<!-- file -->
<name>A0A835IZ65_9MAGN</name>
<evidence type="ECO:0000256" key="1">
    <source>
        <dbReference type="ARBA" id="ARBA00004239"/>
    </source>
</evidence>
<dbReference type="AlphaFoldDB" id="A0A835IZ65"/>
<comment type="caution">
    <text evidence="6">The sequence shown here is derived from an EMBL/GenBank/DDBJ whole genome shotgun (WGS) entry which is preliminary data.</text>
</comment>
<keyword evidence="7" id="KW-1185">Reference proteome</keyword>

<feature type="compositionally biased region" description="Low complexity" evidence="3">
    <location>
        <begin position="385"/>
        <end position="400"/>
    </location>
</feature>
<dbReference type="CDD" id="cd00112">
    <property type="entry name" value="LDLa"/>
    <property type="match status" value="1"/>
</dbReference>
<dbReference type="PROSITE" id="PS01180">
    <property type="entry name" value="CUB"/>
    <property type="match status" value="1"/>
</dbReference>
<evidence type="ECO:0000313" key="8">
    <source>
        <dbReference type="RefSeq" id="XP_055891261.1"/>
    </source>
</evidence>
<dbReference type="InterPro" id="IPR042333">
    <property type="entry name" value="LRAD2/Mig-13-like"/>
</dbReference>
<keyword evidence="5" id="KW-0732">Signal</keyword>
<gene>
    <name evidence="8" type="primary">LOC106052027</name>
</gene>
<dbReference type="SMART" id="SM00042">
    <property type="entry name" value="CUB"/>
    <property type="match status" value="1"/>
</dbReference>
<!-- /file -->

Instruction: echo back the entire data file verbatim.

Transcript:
<name>A0A835IZ65_9MAGN</name>
<evidence type="ECO:0000256" key="1">
    <source>
        <dbReference type="ARBA" id="ARBA00004239"/>
    </source>
</evidence>
<dbReference type="AlphaFoldDB" id="A0A835IZ65"/>
<comment type="caution">
    <text evidence="6">The sequence shown here is derived from an EMBL/GenBank/DDBJ whole genome shotgun (WGS) entry which is preliminary data.</text>
</comment>
<keyword evidence="7" id="KW-1185">Reference proteome</keyword>

<feature type="compositionally biased region" description="Low complexity" evidence="3">
    <location>
        <begin position="385"/>
        <end position="400"/>
    </location>
</feature>
<dbReference type="CDD" id="cd00112">
    <property type="entry name" value="LDLa"/>
    <property type="match status" value="1"/>
</dbReference>
<dbReference type="PROSITE" id="PS01180">
    <property type="entry name" value="CUB"/>
    <property type="match status" value="1"/>
</dbReference>
<evidence type="ECO:0000313" key="8">
    <source>
        <dbReference type="RefSeq" id="XP_055891261.1"/>
    </source>
</evidence>
<dbReference type="InterPro" id="IPR042333">
    <property type="entry name" value="LRAD2/Mig-13-like"/>
</dbReference>
<keyword evidence="5" id="KW-0732">Signal</keyword>
<gene>
    <name evidence="8" type="primary">LOC106052027</name>
</gene>
<dbReference type="SMART" id="SM00042">
    <property type="entry name" value="CUB"/>
    <property type="match status" value="1"/>
</dbReference>